Phil Harvey, Genie boom product manager, tells Access International that the only structural strengthening required on the HC is a rotator component under the basket: a heavier–duty rotator is now being fitted to all the Genie telescopic booms. The next telescopics to get the HC treatment will be the S–80 and S–85 models, at which time the S–65 jib version will also be made available as an HC model. Ultimately, Genie's 40 ft (12.2 m) and 120 ft (36.6 m) telescopics will also be available in HC configuration.

S–80 redesign

Mr Harvey adds that the launch of the HC versions of the S–80/85 models will coincide with a redesign of the machines, which will feature the fixed axle/counterweight pivot system used on the S–60 model.

How do JLG's boom capacities compare to the new Genie high capacity ratings? Well, JLG offers dual capacity ratings (227 kg (500 lb) and 454 kg (1000 lb)) on its booms as standard in the US and as an option elsewhere. But the technology differs from Genie's in that there is no additional counterweight and the operator has to know the weight in the platform and watch indicator lights in the basket that show allowable platform capacities at any given boom angle and length. There is no automatic cut–out in the event of overload. The higher ratings are mostly offered on non–jib machines, except on JLG's Ultra booms – the telescopic 1200SJP and 1350SJP – which incorporate the 227/454 kg dual capacities as standard and with an automatic envelope control system.

Ron Jackson, JLG product manager, meanwhile tells AI that its next generation of booms will see “more and more development on work station accessories, like the JLG &Sky Welder system – designed to make high–level work easier and smarter by giving the operator purpose–designed and approved tools with known characteristics.”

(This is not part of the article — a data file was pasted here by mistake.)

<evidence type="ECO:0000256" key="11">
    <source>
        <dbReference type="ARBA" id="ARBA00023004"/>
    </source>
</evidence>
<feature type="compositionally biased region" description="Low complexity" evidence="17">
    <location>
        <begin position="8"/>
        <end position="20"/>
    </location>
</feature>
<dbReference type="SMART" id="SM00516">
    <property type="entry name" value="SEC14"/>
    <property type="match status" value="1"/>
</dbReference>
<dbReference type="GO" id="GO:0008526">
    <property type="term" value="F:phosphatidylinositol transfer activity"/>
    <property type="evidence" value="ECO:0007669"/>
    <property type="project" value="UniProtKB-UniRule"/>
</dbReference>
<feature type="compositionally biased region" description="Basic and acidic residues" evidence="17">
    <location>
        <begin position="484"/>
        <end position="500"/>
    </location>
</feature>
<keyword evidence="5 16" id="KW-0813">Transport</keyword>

What else is new or imminent in the self–propelled boom sector? We reported last month on Snorkel's new fixed–axle version of its TB85J telescopic boom. This 4WD/4WS machine uses the same boom as the extendible axle version, but has a redesigned chassis and additional counterweight taking total weight up to 38000 lb (17.2 t). An 85 ft (26 m) articulated boom is also planned for this Autumn.

In Europe, Iteco, although better known for its scissor machines, is extending its articulated boom line beyond the narrow, 11.3 m working height electric model it currently makes. The new IT 150 DE will weigh around 10 t and will provide a maximum working height of 17.3 m and outreach of 10.1 m. With 2WD and powered by a 25 kW diesel engine or by battery, the IT 150 will have stowed dimensions of 7.7 m (with basket) by 2.0 m (H) by 1.8 m (W). Again, this isn't breaking any molds, just extending the envelope a little.